It is clear that the House will insist upon further restrictions and limits on the roadmap to citizenship. And then some bill or bills may go on to a Senate/House Conference Committee. Maintaining a coalition between labor and community groups, including some labor/workplace-based community groups, will be difficult.
Update, Sept. 26, 2013.
In August, as Congressional leaders turned their attention to Syria and budget crises, work by progressive groups and internal divisions intensified. In California, labor and its allies targeted Rep. Kevin McCarthy of Bakersfield with demonstrations by thousands of farm workers, faith communities, and immigrant rights groups, including a 285-mile pilgrimage of protest to the Bakersfield office of Rep. Kevin McCarthy, majority whip in the House. McCarthy is not usually counted among the extreme Tea Party Congresspersons. The Bakersfield area district has a 35 percent Latino population and 22.8 percent of the voters in the 2010 election were Latino.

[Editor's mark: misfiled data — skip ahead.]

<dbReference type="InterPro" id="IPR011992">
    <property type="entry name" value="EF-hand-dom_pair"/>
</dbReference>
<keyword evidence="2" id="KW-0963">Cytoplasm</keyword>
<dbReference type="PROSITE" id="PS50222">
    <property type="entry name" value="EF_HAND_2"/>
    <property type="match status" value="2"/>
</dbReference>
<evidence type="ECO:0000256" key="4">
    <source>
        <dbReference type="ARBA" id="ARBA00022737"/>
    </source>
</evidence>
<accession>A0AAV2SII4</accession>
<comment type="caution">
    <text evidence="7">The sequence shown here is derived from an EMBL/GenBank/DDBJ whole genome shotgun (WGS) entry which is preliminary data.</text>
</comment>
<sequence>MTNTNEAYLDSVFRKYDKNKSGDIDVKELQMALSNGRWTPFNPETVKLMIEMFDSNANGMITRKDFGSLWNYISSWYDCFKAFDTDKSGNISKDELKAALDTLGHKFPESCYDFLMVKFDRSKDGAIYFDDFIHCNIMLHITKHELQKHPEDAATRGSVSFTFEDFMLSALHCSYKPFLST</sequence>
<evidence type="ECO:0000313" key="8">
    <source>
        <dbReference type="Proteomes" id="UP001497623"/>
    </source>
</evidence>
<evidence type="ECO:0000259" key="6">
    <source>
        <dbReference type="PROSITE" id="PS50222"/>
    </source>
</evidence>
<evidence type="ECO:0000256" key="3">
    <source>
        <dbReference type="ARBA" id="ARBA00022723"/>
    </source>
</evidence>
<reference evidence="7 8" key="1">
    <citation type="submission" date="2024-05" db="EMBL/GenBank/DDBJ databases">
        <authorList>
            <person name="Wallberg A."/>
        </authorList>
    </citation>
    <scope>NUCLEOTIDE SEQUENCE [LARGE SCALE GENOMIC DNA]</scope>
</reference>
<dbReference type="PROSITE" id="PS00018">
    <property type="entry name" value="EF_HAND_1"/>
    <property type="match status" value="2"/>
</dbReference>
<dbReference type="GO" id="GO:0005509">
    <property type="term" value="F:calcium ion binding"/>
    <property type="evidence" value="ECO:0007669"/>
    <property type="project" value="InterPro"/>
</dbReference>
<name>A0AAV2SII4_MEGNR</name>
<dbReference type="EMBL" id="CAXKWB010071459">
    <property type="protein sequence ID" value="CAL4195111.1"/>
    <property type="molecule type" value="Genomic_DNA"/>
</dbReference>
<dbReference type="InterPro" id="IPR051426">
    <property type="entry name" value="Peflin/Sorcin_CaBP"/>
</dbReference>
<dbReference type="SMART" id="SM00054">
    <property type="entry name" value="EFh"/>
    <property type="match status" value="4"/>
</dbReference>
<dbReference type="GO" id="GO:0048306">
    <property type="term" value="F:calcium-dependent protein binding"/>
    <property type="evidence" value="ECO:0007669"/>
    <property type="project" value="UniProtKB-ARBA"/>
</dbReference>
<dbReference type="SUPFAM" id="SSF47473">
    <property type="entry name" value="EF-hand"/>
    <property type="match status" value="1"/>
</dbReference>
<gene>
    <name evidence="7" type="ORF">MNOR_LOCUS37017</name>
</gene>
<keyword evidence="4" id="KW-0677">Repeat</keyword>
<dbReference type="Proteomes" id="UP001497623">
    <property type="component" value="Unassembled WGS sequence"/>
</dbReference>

While most Republicans remain with the Tea Party’s anti-immigrant position to only pass legislation to enhance border security and intensify enforcement, bringing even more mass prosecutions and deportations, two California Republican Congressmen from districts with a high density of Latinos have pledged to vote for comprehensive reform including a path toward citizenship. Community groups are focusing on changing the votes of the other Republican holdouts in districts around the nation. However on September 20, Texas Republicans John Carter and Sam Johnson resigned from the house bi-partisan effort known as the Gang of Seven. Their action probably ends the possibility of House compromise or a bi-partisan bill from the House.